Another bit of trivia… for years, the Pittsburgh Pirates radio broadcasts had three sponsors: Atlantic gasoline, Iron City beer, and Braun’s Town-talk bread. Their pregame shows were usually sponsored by Harmony Quality-Checked Dairy products. Roberto Clemente did some of their commercials, but he didn’t sing.

6. What star did the man with whom “you could trust your car to” wear? The big, bright Texaco star. Uncle Miltie (Milton) Beryl’s early television show was sponsored by Texaco.

7. What product ‘hits the spot; two full glasses, that’s a lot”? Bounce, bounce, bounce, bounce, go get Pepsi for the Pepsi bounce. While Coca-Cola was still selling seven ounce bottles in Pittsburgh, Pepsi-Cola was winning over me and my buddies with the twelve ounce bottle. Those nickels were hard to come buy. We tried to get the most for our money. That’s why Lotta-Cola in the sixteen ounce bottles won us over for a while. Brand loyalty meant nothing to us.

8. Besides wanting to teach the world to sing in perfect harmony, what did those singers want to buy the world? Surely you guessed this one by now! Coca-Cola. It was a great commercial, but they needed larger bottles to convince most Pittsburghers.

9.What product’s commercials invited you to “Be happy, go Lucky, it’s light-up time’? LS/MFT – Lucky Strike Means Fine Tobacco. For many years, ‘Your Hit Parade’ was sponsored by Lucky Strike cigarettes. In my youth, Lucky had another slogan – “Lucky Strike green has gone to war!” The red circle in the center of the pack had been green, but the green die was needed for our military. At least that’s what the marketing department said. For the truth of the matter, check out Wikipedia’s explanation.

10. What car did Dinah Shore want you to drive when she invited you to “See the U.S.A.”? In your Chevrolet, American is asking you to call. Drive your Chevrolet through the U.S.A., America’s the greatest land of all. With GM in so much financial trouble, you might want to hurry out and buy that new Chevy while they’re still being manufactured.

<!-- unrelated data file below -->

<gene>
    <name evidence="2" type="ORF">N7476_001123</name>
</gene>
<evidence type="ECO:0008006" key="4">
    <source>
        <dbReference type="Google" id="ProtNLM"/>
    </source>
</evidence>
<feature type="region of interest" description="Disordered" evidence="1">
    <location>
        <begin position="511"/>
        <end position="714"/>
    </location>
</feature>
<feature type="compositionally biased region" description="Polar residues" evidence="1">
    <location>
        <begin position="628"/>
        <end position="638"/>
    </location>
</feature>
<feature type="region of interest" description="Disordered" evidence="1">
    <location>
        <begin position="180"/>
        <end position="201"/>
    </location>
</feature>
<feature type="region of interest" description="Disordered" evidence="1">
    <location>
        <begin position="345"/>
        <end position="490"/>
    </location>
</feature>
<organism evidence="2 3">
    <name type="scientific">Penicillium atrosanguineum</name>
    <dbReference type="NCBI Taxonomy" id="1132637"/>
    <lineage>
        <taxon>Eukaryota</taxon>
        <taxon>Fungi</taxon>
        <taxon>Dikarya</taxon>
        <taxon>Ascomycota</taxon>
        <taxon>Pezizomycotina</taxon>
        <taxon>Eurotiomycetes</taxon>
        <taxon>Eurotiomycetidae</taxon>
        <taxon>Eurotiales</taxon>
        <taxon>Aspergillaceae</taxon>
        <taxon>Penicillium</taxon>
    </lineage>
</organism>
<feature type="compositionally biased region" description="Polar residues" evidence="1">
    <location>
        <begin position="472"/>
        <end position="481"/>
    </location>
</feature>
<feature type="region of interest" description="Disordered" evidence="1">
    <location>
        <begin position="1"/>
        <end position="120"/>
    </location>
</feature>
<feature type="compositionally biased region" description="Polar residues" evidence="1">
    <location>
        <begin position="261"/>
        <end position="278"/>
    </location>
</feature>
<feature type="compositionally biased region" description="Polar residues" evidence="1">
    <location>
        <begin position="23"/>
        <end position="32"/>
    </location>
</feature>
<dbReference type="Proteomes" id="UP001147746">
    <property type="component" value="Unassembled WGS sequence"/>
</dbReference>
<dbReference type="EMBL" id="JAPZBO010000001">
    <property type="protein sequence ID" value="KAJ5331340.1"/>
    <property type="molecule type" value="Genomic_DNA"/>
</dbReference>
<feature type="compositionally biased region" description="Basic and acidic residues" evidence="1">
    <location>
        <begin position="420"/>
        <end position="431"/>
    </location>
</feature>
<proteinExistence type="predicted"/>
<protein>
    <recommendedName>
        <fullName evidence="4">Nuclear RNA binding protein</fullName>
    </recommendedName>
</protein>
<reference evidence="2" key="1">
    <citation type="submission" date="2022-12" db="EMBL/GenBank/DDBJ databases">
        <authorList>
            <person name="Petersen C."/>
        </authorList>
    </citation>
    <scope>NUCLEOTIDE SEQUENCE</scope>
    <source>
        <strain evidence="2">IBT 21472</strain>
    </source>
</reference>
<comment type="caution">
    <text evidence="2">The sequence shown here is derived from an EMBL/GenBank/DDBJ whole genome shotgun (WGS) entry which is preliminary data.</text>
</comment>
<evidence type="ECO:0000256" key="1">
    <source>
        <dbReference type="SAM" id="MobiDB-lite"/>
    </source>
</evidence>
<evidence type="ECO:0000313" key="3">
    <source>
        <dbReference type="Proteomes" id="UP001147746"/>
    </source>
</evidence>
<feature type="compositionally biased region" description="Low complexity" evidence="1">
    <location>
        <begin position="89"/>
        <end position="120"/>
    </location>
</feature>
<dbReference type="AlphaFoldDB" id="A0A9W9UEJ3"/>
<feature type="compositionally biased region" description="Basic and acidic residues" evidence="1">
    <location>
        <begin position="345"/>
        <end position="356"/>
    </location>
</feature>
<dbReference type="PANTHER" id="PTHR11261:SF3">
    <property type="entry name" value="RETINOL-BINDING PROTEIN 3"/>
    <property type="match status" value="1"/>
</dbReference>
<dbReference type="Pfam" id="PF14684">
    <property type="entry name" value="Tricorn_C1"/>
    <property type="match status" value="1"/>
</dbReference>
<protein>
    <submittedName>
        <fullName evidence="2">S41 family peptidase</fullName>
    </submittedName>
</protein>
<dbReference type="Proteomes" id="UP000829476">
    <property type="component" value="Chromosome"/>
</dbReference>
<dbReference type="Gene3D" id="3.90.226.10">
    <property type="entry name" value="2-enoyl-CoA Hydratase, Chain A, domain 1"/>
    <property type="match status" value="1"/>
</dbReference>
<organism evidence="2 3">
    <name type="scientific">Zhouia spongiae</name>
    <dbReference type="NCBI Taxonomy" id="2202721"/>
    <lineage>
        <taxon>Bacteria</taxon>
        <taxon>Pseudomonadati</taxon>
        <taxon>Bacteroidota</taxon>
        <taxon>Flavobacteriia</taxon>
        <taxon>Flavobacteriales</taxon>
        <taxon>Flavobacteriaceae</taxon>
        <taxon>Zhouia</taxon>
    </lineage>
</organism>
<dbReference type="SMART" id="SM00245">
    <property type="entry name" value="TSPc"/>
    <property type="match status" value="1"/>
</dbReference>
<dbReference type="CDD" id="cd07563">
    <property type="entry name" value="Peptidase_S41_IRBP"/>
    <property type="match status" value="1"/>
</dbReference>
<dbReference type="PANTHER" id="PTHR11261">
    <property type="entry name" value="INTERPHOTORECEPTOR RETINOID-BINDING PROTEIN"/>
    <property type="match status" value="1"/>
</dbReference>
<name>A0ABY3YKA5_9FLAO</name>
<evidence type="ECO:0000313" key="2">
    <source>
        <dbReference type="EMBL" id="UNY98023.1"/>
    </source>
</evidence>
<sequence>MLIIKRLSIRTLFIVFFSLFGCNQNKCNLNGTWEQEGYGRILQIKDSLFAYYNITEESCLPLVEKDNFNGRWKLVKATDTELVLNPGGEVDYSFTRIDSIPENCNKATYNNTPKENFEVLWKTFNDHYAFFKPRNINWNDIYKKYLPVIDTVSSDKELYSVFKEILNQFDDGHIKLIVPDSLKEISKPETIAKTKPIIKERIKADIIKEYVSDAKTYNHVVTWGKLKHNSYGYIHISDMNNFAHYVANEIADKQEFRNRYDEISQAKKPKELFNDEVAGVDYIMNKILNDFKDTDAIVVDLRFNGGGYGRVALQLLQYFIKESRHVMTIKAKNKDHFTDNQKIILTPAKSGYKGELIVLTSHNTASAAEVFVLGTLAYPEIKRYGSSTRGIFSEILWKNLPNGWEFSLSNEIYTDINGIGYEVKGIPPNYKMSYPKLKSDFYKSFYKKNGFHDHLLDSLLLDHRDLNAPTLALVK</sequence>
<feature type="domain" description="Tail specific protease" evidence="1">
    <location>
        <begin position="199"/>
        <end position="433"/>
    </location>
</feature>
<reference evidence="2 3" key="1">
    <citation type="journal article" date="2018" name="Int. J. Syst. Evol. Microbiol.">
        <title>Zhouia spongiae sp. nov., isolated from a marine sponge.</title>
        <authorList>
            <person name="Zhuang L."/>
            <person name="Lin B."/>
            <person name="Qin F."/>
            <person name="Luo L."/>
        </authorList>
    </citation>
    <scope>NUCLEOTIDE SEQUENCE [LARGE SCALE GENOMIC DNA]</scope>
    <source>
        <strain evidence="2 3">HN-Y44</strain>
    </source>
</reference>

11. What product was Charlie warned about from the standpoint that he’d have a “tough time keeping all the gals away”?  Get Wildroot Cream Oil, Charlie, it keeps your hair in trim. You see it’s non-alcoholic, Charlie, it’s made with soothing lanolin. You’d better get Wildroot Cream Oil, Charlie, start using it today. You’ll find that you will have a tough time, Charlie, keeping all those gals away. This was one more brand of ‘greasy kid’s stuff’.

12. What product’s ads included a beaver singing “Brusha, brusha, brusha”? Ipana tooth paste. According to Wikipedia, you’d have to go to Turkey if you wanted to buy some, although I’m sure you could find a way to order it over the Internet and have it shipped to your home.

13. What product was sold based on, “Plop, plop, fizz, fizz, oh what a relief it is”? Speedy Alka-Seltzer. They later had a commercial with a man sitting on the edge of the bed repeatedly saying, “I can’t believe I ate the whole thing.” His wife reminds him that he did, indeed, eat the whole thing and suggests he take some Alka-Seltzer.

14. What was “Dad’s Old Fashioned”? Root Beer. It came in three different sized bottles. The ‘junior’ size, the ‘mama’ size, and the ‘dad’s’ size.

15. Which was the ‘foaming’ cleanser that “washed the dirt right down the drain”? Ajax. As I recall, it competed with Babo, Bon Ami, and Comet. When the University of Pittsburgh built round dormitory buildings in the early 1960’s, the students quickly named them “Ajax” and “Babo” and “Comet”.

As I listed the answers, a flood of memories came rushing in. Perhaps the answers stirred some memories in our older readers. Hopefully they’ll share those thoughts by clicking on the comments below.

I also realize that some of these products are still available. Some may have had a face-lift or even a name change. If you have information, please share it with us.

Thanks again.